Today I will walk through replacing the SSL certificates on a vSphere 6.5 PSC appliance. This includes replacing the Machine Certificates, User Solution Certificates and the Trusted Root Certificates. This is the same process you will be familiar with from vSphere 6.0 U2 onwards certificate replacement. All certificates will be issued from Microsoft Certificate Authority. The advantage of doing this is that any subsequent component such as vCenter Server Appliance and ESXi hosts will be automatically issued a certificate from the PSC as it will be acting as a subordinate certificate authority.
Before we begin, lets take a look at the default certificates that are installed with the PSC. You can login by opening the webpage https://psc_ip_or_hostname/psc. Use the SSO credentials for your vSphere.local domain to login. Note the time stamps as these will change once the certificates are replaced.
Solution User Certificates:
Trusted Root Certificates:
There is the option to click on More Options for each of these certificates to see their issuing path.
Let’s continue with the certificate replacement.
Step 1- Generating Certificate Signing Request (CSR)
Use a tool such as PUTTY to connect to the PSC over SSH and log in as root
Type Shell to grant shell access to root
now change shell to bash with command chsh -s /bin/bash root and then change directory to /usr/lib/vmware-vmca/bin
Next, run the command ./certificate-manager to bring up the screen as below
We are gong to replace the root certificate with custom signing certificate and replace all certificates. Select option 2 for this. Note this also encompasses option 3 to replace Machine SSL certificate. Note in the screenshot below I have also agreed to the option, entered my SSO credentials and started the process for configuring the MACHINE_SSL_CERT.cfg which will be used to generate the CSR later on. More info here in this VMware KB LINK
Fill in template as appropriate to your organisation
Remember at the beginning of this article we took at look at the 4 default certificates? There are config files for each. Here are the next 3.
Follow these steps as below
At this point, some files will have been created in the /tmp/ path specified above. Leave the putty session open but do not continue. We will come back to this later.
Step 2 – Generating the certificates
For the next step you will need a tool such as WinSCP to log onto the PSC and grab the files that have just been generated and placed in the /tmp/ directory
Log into the PSC
change to the /tmp/ directory and grab the vmca_issued_csr.csr and vmca_issued_key.key files. Copy them to a local destination of your choice.
Now open the vmca_issued_csr.csr file in your favourite text editor and copy the contents. This will be used to generate the new certificate from the Microsoft certificate Authority.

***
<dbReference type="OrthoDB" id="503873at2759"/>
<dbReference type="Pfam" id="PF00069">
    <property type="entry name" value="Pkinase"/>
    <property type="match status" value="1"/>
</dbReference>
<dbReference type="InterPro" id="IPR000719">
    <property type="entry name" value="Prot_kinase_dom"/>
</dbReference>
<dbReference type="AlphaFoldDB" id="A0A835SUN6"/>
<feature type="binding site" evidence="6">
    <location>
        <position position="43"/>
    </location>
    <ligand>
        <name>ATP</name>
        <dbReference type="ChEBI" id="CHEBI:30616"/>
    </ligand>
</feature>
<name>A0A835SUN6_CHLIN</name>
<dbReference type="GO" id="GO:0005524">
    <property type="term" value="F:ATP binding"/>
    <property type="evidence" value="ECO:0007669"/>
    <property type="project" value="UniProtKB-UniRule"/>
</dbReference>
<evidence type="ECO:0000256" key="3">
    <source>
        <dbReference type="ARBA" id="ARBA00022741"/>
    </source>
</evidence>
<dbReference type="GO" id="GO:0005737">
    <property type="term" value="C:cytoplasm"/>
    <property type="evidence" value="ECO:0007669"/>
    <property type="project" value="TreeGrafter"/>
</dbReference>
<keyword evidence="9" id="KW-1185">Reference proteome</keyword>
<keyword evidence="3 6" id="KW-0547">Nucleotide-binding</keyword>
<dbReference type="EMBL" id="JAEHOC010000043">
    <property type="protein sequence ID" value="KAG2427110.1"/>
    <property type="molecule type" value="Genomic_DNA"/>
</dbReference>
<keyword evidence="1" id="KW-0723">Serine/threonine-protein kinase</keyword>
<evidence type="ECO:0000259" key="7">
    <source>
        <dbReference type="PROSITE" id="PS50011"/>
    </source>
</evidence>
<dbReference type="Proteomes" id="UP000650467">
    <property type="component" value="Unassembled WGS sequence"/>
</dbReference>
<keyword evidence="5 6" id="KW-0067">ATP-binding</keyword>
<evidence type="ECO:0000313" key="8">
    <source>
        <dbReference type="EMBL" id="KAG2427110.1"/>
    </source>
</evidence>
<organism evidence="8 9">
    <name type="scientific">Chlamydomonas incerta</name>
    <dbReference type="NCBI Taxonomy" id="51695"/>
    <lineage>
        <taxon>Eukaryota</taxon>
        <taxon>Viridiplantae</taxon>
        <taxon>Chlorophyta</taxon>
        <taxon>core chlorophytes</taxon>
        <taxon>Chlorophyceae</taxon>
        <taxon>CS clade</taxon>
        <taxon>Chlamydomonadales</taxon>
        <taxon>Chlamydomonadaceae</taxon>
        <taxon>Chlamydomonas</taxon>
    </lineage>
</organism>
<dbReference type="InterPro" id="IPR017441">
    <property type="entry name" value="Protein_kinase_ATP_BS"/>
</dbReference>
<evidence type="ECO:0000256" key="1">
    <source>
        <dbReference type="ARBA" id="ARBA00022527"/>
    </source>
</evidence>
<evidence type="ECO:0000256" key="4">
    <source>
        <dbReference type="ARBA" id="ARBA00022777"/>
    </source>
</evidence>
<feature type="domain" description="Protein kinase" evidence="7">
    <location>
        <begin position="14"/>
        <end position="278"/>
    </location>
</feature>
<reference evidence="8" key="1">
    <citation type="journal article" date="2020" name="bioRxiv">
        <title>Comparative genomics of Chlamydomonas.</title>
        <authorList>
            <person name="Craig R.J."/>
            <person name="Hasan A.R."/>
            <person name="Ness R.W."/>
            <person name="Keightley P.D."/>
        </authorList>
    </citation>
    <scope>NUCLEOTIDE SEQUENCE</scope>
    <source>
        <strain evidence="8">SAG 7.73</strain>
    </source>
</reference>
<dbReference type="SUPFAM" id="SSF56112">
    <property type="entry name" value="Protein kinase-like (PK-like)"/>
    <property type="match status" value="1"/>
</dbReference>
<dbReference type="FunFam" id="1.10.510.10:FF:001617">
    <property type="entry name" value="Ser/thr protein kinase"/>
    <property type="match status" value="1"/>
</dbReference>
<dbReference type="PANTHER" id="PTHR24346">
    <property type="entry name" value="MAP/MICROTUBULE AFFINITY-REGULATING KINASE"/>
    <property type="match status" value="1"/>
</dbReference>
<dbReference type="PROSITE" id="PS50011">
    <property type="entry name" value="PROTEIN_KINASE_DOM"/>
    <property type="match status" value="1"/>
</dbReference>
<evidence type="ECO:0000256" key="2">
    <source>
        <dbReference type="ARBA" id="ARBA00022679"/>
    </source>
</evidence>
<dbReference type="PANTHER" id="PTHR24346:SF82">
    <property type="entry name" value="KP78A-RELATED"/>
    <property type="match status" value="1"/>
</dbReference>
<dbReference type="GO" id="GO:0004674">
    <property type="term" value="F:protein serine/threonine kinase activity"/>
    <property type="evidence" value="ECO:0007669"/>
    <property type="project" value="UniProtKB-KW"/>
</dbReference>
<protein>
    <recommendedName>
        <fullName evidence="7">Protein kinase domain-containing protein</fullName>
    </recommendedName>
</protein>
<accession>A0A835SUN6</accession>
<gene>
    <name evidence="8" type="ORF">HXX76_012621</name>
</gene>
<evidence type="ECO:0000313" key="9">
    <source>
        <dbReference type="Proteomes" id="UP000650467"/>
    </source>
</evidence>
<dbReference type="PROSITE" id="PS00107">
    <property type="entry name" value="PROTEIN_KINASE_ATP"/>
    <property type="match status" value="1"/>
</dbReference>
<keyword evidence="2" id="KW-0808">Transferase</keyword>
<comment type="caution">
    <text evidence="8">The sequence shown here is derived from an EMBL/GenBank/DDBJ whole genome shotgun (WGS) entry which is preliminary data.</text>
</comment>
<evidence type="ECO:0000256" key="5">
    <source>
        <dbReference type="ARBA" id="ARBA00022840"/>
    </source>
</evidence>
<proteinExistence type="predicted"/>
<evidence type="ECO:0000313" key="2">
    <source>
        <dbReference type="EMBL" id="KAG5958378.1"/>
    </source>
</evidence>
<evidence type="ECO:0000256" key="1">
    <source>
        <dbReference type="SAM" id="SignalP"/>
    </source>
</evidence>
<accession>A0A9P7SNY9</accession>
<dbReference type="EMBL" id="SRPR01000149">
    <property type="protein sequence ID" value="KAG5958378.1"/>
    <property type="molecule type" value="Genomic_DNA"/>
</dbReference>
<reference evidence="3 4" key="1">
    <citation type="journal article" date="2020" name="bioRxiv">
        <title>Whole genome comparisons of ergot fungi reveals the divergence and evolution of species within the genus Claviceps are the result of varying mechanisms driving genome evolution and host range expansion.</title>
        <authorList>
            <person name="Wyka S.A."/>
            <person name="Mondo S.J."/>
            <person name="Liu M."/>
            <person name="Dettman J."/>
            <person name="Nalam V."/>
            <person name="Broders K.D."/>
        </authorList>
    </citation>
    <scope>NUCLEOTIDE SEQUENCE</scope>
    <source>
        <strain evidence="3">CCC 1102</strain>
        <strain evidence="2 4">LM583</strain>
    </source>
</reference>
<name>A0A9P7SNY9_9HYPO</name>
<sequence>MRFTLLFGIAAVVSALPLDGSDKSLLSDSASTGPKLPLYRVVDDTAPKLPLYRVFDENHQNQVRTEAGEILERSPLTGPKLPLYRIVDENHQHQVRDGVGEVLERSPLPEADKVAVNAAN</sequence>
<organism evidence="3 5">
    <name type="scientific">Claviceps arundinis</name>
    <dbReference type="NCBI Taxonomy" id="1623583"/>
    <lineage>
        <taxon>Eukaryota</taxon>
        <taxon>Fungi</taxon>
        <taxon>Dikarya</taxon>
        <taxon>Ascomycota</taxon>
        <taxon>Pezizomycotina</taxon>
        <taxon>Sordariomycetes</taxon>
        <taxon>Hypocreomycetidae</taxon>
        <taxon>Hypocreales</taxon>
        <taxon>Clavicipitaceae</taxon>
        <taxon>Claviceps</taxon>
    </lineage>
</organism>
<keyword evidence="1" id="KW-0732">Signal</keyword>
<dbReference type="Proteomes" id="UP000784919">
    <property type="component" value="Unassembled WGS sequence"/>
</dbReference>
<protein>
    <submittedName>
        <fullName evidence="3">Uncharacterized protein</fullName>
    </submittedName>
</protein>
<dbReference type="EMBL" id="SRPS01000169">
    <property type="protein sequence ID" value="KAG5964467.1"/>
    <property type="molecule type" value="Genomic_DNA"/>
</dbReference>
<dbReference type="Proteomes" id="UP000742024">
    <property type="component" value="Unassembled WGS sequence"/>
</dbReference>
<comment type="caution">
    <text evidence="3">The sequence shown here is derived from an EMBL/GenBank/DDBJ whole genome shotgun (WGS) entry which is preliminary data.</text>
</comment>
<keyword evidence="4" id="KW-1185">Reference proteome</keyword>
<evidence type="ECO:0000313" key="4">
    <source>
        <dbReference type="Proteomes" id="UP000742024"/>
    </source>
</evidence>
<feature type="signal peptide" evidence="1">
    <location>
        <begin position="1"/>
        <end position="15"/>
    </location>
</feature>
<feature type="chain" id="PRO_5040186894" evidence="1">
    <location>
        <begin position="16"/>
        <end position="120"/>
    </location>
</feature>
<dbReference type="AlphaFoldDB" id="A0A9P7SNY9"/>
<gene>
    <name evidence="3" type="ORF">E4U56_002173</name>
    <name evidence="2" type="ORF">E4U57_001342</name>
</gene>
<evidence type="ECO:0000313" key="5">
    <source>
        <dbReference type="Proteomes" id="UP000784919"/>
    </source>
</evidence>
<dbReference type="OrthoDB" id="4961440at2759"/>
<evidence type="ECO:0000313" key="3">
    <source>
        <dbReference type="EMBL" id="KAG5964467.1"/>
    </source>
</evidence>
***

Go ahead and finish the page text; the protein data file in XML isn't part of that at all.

Note, the following steps assume you already have a Microsoft Certificate Authority infrastructure in place and appropriate certificate templates.
Log into certificate authority and click Request a Certificate
Select advanced certificate request
Paste in the CSR you copied earlier and select an appropriate certificate template and click submit.
Choose Base 64 encoded certificate and click download certificate
Save the file with the other two files you grabbed from the PSC earlier. I called it root_signing_certificate
Next, we need to grab the certificate chain from the CA to include the root certificate and any intermediate certificates you may have. Head back to the main page on the certificate server and click Download a CA Certificate as shown below
Download the CA certificate, Base 64 encoded
Save the file as something like domain_root_ca
Open the domain_root_ca certificate you just saved with your favorite text editor and copy the contents.
Then paste the contents into the root_signing_certificate we generated earlier. This will add the full certificate chain to the certificate for when we import the certificate to the PSC.
Save the file.
Step 3 – Import the certificates into the PSC
We need to now get the newly created certificate back onto the PSC. Fire up WinSCP again and copy the root_signing_certificate file back to the /tmp/ location on the PSC.
If you recall, we left the SSH session open on the PSC. We can now continue with the steps on the PSC. Choose option 1 to continue importing custom certificates
Choose yes to replace root certificate
This will then run through and update the certificate for the services
And that’s the certificates replaced
Step 4 – Verify certificate replacement
Once the above is complete, log back into the PSC Web UI and browse to certificate management. Check the time stamp on the Machine Certificates and the Solution User Certificates. They will have changed as the certificates have been replaced.
There will also be a new root certificate in the list. You can check the certificate chain and issuer by clicking on Show Details.
And you’re done!